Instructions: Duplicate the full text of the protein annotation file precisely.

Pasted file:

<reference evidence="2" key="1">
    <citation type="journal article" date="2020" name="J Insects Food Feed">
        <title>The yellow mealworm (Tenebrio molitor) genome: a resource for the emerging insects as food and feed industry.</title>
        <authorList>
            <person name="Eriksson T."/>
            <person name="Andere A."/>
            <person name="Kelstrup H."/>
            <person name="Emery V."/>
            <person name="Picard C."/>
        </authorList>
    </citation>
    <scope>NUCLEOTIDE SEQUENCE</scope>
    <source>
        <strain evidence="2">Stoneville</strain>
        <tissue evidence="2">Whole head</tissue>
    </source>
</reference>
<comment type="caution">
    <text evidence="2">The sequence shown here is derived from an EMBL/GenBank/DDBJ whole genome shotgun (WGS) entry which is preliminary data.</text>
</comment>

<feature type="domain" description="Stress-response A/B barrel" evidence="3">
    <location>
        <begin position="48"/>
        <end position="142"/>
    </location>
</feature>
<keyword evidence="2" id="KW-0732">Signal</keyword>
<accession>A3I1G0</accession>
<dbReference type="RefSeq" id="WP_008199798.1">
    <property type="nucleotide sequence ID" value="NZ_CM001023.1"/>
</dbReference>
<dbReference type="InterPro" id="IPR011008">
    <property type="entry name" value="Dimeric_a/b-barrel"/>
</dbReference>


<reference evidence="2" key="1">
    <citation type="journal article" date="2020" name="J Insects Food Feed">
        <title>The yellow mealworm (Tenebrio molitor) genome: a resource for the emerging insects as food and feed industry.</title>
        <authorList>
            <person name="Eriksson T."/>
            <person name="Andere A."/>
            <person name="Kelstrup H."/>
            <person name="Emery V."/>
            <person name="Picard C."/>
        </authorList>
    </citation>
    <scope>NUCLEOTIDE SEQUENCE</scope>
    <source>
        <strain evidence="2">Stoneville</strain>
        <tissue evidence="2">Whole head</tissue>
    </source>
</reference>
<comment type="caution">
    <text evidence="2">The sequence shown here is derived from an EMBL/GenBank/DDBJ whole genome shotgun (WGS) entry which is preliminary data.</text>
</comment>

<feature type="domain" description="Stress-response A/B barrel" evidence="3">
    <location>
        <begin position="48"/>
        <end position="142"/>
    </location>
</feature>
<keyword evidence="2" id="KW-0732">Signal</keyword>
<accession>A3I1G0</accession>
<dbReference type="RefSeq" id="WP_008199798.1">
    <property type="nucleotide sequence ID" value="NZ_CM001023.1"/>
</dbReference>
<dbReference type="InterPro" id="IPR011008">
    <property type="entry name" value="Dimeric_a/b-barrel"/>
</dbReference>